Back in Intermediate Algebra After All These Years; Or, Why I Love Online Courses


I’m very bad at not being enrolled in classes. Until I graduated with my Master’s degree last May, the longest that I hadn’t been enrolled at some school or another since I was three was a full semester.

Yep, I’m a nerd. I’m even really tempted to go back and get a doctorate. I’d really like to be enrolled in some sort of program right now. As a plus for all of us who work at home, attending classes usually means that you have to leave the house at least once a week.

But I’ve got a lot on my plate right now and I haven’t found a doctoral program that I like. What’s a nerd to do?

Currently, I’m enrolled in an online class through Coursera. I don’t get the benefit of being forced to leave the house, but I’m getting my lecture hall and homework-fix. I’ve decided to start over with math classes, because I know math is one of my weakest areas (I changed majors in college just to limit the number of math classes I had to take).

Right now, I’m taking Intermediate Algebra. I don’t know if I want to admit this, but it’s kicking my butt. It’s been a long time — more than ten years — since I took algebra. But it’s low stress: no one would even know if I stopped taking the class. That’s important to me as I’m coming back to a topic I’m bad at. I’m that girl that cried in calculus class and I would greatly prefer to never put myself in that position again.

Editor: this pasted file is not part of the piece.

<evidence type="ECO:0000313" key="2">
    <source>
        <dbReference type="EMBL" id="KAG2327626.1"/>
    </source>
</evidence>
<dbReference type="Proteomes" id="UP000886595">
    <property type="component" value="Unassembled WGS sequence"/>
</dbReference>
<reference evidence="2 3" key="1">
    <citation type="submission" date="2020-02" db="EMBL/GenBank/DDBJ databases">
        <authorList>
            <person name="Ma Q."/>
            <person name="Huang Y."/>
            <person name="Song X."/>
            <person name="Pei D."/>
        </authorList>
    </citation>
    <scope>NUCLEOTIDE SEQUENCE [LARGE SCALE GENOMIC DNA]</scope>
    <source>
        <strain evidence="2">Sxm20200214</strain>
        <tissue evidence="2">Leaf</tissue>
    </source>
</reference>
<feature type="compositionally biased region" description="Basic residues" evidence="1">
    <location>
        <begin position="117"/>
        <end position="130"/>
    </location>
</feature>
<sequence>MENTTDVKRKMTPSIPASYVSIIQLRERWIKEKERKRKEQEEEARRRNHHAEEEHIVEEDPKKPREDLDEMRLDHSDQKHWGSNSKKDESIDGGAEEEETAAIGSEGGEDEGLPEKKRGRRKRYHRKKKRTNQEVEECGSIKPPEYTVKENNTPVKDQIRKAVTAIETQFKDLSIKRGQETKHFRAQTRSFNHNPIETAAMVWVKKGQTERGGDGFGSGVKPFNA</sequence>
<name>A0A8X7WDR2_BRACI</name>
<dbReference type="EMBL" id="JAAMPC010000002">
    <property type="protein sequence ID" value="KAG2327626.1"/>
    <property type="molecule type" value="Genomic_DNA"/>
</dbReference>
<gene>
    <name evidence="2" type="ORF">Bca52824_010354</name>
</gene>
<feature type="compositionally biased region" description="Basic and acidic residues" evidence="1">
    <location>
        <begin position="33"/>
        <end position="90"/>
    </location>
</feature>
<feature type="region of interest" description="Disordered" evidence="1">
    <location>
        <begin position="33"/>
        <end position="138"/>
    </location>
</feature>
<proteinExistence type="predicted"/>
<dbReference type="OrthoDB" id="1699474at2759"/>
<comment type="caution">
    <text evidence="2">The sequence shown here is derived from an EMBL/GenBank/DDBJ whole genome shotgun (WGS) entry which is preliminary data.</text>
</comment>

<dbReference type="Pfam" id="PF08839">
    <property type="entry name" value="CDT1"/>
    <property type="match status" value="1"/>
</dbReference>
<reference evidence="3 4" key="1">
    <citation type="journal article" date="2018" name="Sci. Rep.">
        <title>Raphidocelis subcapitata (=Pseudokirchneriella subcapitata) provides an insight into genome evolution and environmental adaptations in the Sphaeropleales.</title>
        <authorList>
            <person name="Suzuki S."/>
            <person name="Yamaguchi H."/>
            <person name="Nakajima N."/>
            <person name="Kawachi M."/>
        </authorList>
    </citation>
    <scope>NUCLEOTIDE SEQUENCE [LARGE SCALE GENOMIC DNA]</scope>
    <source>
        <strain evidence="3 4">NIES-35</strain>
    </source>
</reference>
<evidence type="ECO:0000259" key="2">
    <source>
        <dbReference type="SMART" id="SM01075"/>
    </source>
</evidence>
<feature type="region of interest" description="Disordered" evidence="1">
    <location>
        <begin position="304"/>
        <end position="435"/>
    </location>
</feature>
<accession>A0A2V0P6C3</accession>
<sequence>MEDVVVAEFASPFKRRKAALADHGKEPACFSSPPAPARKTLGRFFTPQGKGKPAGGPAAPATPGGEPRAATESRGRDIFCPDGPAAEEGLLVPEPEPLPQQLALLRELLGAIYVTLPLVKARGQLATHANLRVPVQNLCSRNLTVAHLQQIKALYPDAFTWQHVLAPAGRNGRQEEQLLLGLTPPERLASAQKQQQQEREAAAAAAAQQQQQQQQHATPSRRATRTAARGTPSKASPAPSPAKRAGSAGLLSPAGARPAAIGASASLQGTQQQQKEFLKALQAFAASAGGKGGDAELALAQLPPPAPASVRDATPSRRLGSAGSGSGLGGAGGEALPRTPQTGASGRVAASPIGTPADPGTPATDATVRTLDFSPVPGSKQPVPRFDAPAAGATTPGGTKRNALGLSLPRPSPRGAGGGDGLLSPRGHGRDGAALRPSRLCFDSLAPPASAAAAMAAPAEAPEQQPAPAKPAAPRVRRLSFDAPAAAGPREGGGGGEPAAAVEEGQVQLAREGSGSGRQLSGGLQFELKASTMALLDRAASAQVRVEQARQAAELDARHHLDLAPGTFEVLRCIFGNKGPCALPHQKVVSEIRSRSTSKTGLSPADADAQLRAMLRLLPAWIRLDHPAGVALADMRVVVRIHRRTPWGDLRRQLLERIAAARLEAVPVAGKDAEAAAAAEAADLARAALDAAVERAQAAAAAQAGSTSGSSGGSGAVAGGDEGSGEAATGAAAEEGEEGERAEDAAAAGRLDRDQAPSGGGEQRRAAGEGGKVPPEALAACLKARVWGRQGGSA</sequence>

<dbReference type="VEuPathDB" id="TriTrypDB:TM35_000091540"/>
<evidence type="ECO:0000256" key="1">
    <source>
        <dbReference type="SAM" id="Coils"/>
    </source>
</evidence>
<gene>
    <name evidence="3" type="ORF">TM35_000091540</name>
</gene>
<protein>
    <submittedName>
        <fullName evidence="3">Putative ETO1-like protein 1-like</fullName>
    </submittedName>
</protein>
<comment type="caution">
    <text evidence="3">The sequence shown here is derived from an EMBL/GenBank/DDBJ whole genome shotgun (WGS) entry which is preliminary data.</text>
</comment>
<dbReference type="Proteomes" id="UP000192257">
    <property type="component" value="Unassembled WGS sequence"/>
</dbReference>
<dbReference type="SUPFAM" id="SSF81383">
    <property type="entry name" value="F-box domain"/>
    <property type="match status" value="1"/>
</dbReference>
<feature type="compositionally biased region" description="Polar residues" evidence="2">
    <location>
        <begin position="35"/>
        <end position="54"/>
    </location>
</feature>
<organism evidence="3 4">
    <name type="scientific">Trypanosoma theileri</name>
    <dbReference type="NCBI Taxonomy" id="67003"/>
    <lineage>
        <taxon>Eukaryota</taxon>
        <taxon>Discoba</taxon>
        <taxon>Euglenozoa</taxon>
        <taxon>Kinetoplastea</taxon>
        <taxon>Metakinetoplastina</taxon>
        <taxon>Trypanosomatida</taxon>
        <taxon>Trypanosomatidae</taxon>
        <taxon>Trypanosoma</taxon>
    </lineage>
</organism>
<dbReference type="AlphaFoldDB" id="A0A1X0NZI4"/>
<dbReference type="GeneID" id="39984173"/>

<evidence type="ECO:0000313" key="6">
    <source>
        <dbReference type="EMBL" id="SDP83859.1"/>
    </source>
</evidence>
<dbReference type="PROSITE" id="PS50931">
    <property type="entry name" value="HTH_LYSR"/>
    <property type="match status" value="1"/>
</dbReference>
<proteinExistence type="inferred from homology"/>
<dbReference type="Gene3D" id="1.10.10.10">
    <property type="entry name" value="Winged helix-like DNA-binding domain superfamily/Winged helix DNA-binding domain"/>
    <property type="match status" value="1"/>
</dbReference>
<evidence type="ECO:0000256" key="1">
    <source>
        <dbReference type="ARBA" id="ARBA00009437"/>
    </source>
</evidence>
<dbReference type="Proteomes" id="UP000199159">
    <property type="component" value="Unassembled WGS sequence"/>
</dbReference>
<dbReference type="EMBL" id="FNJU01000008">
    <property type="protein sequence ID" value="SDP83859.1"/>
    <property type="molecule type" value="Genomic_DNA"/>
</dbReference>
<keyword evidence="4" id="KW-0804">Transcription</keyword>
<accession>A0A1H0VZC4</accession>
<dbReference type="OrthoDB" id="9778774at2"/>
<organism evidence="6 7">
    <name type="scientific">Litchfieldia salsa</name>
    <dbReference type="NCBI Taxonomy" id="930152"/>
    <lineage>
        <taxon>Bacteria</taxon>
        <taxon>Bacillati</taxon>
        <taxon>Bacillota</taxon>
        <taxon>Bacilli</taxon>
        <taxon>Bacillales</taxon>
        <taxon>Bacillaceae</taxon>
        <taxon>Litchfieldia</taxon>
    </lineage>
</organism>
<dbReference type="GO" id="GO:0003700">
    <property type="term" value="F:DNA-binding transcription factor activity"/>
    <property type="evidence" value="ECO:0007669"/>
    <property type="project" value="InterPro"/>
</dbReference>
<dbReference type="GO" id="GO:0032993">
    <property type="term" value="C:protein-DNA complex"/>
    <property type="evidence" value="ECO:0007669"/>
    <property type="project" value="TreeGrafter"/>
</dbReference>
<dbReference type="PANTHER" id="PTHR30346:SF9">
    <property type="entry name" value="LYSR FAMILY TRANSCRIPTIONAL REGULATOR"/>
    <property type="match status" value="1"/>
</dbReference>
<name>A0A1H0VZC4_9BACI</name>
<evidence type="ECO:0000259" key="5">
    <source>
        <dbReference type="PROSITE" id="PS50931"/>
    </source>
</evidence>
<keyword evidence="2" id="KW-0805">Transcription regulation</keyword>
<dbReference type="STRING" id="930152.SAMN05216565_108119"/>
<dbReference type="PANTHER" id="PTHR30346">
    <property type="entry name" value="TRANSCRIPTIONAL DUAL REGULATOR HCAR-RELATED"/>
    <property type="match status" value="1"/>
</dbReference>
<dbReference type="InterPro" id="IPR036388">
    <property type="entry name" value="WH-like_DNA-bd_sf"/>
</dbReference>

That’s part of the benefit of online classes. With Coursera, at least, there’s a forum where I can get help from classmates and teaching assistants. I would love to have a little more access to the actual professors, but I understand that offering classes on this scale make that entirely impossible. But I can also sit and read and try to figure things out on my own.

Learning in this sort of way is very different that traditional classes. I’m always a fan of anything that teaches people to be more self-directed, which this certainly does. I’ve already gotten sucked into a few Wikipedia binges on math concepts as a result of taking this class. It is hard — just deciding when you need to ask for help can be difficult. But if we’re trained to learn by watching and reading material at our own pace and then asking questions when they’re actually necessary, learning may very well become a more practical process.

Some of us will always be enrolled in yet another academic program. That’s good, because continuous learning is valuable. But as more options for learning (particularly those that don’t require student loans), we may actually see more people being able to become life-long students and, just maybe, as nerdy as I am.

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